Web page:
(March 8, 2019) Safety concerns have forced the cancellation of a lecture on impeachment at the Worcester County Library in Berlin that was originally scheduled this Wednesday.

The program, part of a series on the U.S. Constitution presented by Howard Sribnick, drew the ire of some right-wing groups on social media, apparently prompting the canceling.

Library Director Jennifer Ranck said the program was planned in response to public interest generated during a series on the constitution held last fall.

“I think the topic of impeachment came up – because it’s in the Constitution – and it was just sort of an offshoot of that program,” she said. “It was intended to be an educational event. We asked Howard to teach the [one-session] class and I think people misrepresented the intent of the program.”

Sribnick is the president of the Worcester County Library Foundation and a former chairman of the Worcester County Democratic Central Committee Chairman.

According to Sribnick, the “decision [to cancel] was made in response to postings on the internet, including those appearing in the Facebook page of ‘Main Street Patriots Eastern Shore MD’ … [that] raised concerns regarding the safety of patrons of the library, including children using the library at the time of the presentation.”

In a March 1 Facebook reposting of an article titled “America’s Second Civil War Has Already Begun,” the Main Street Patriots Eastern Shore group wrote, “how many of you local folks will be at the Berlin library on Wednesday … for the primer (hosted by Democrats of course) on how to either impeach Trump or remove him from office via the 25th Amendment? They will collude and conspire to take away your vote (Trump won here in Worcester County by almost a 2 to 1 margin), will you be there to stand up for the truth?”

Among the comments the post received were, “Someone should take them out.”

According to Ranck, “We anticipated interest from all sides of the political spectrum, because this is a timely topic. I think once we started looking at what was on some of the social media sites, which alluded to the idea people perhaps using the event to hold a rally, that’s what caused us to cancel the program.”

Berlin Police Chief Arnold Downing said he was made aware of the event shortly after notice was posted online. According to Downing, Berlin Police viewed the program in fashion similar to any town hall meeting when a contentious issue is on the agenda.

“Any time you have people of different views, it’s no different,” he said.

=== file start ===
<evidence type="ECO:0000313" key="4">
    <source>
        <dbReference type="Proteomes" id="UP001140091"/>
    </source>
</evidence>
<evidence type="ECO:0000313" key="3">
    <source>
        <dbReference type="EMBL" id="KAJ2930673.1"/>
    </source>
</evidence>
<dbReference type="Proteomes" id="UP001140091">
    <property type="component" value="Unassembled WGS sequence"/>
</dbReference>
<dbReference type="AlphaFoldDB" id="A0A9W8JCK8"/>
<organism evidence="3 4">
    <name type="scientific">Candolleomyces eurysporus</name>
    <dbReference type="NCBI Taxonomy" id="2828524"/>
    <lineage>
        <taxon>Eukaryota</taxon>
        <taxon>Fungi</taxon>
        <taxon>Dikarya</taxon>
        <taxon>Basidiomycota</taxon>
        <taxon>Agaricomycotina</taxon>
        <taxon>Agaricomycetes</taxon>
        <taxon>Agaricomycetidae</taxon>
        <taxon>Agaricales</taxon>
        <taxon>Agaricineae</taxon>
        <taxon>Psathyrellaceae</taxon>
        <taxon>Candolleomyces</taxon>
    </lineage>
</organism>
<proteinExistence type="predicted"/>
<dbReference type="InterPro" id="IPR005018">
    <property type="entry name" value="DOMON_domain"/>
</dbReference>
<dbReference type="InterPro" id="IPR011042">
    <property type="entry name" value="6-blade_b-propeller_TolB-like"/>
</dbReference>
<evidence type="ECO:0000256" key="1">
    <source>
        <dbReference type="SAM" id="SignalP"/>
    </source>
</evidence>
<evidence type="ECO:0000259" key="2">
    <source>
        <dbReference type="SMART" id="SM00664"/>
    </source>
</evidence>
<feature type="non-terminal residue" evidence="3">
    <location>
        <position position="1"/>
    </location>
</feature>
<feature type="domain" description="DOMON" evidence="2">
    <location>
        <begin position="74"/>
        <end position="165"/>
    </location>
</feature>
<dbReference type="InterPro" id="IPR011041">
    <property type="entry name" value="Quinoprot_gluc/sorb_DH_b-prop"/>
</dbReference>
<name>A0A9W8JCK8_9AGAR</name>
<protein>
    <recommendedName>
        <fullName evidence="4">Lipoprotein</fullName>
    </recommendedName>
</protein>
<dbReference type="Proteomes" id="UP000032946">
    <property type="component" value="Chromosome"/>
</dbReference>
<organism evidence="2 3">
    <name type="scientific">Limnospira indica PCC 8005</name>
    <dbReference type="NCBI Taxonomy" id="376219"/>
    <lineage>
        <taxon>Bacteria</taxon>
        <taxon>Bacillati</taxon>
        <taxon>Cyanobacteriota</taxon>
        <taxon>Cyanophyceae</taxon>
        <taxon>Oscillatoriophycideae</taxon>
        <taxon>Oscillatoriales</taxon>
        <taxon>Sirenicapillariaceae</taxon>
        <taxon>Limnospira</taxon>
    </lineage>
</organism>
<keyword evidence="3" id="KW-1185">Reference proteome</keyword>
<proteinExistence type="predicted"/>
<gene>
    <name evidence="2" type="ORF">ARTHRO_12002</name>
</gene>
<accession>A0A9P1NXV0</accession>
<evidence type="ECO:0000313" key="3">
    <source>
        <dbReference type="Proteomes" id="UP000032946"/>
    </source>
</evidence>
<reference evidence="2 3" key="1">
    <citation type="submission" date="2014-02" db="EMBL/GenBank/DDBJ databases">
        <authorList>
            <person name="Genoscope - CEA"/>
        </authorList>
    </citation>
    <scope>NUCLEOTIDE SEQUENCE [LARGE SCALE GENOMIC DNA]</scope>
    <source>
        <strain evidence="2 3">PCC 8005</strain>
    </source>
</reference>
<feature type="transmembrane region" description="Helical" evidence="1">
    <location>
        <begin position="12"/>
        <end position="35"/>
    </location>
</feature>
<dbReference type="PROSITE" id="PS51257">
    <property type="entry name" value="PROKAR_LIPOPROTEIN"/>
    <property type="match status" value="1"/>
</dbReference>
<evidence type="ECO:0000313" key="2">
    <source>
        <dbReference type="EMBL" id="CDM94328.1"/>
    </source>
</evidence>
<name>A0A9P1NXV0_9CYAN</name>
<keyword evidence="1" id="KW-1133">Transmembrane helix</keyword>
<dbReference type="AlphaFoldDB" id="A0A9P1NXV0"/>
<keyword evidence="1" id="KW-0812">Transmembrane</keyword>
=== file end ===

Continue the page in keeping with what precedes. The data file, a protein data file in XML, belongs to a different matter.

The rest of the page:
Regardless of the meeting’s cancelation, Downing said police would be stationed at the library on Wednesday, adding “social media isn’t like the telephone” and some may not be aware it’s no longer happening.

“We definitely view the library no different than the school,” Downing said. “If the staff feel uncomfortable, we need to do our best to make sure they feel safe and that they are safe.”

Ranck said there certainly were safety concerns.

“When people threatened to disrupt the presentation, we thought that would raise a safety issue for those who may be trying to attend the program, or just those who were using the library at that particular time on that particular day,” she said.

Ranck said Sribnick previously oversaw two constitutional lectures for the library last year at the Ocean Pines branch.

“We were so excited to have the new meeting room in Berlin that we can use to do a little bit more public programing … so I can’t say for certain whether we will have that [series] again,” she said. “We have had it twice and it was successful.”

She said people have asked questions about library programs before, but nothing has gathered quite this much attention.

“The purpose of library programs is to support and inform constituency and we plan on continuing offering programs that engage the community. In fact, we launched a ‘Choose Civility’ series this week, so we invite the public to participate in that program that we have this spring,” she said. “The program is planned for all ages and hopefully that will help promote respect, kindness and civility.”

Sribnick’s program, “Impeachment: Article II, Section 4 of the United States Constitution,” was previously described on the Worcester County Library website as follows:

“This presentation will review the provisions in the U.S. Constitution that set forth the procedures for the impeachment and removal of a President as well as the legal basis for applying those provisions. Among the issues that will be discussed are the Emoluments Clause, the 25th Amendment, the law limiting political contributions by foreign nationals, and the historical interpretation of the term ‘high crimes and misdemeanors.’”

Included was a note from Sribnick: “This presentation came about in response to a request by a library patron, who wished to be informed of the law regarding impeachment.

“The presentation will cover the provisions of the Constitution that provide for the impeachment and removal of a sitting president. It is not intended to be an endorsement of the impeachment or removal of the current president. Both those who support President Trump and those who oppose him are likely to be dissatisfied with this program.

“The former, because the discussion of impeachment will be viewed as an affront to the President. The latter, because it will likely become clear that attempting to impeach and remove President Trump is unlikely to succeed and will further divide an already fractured nation. All in attendance will be asked to adhere to the library’s patron conduct policy.”

Josh Davis is an MDDC award-winning editor and reporter at the Bayside Gazette and Ocean City Today newspapers, covering Berlin and Ocean Pines, Maryland. He is the author of three novels, including 'Vanishing is the Last Art' (2012). He lives in Berlin.

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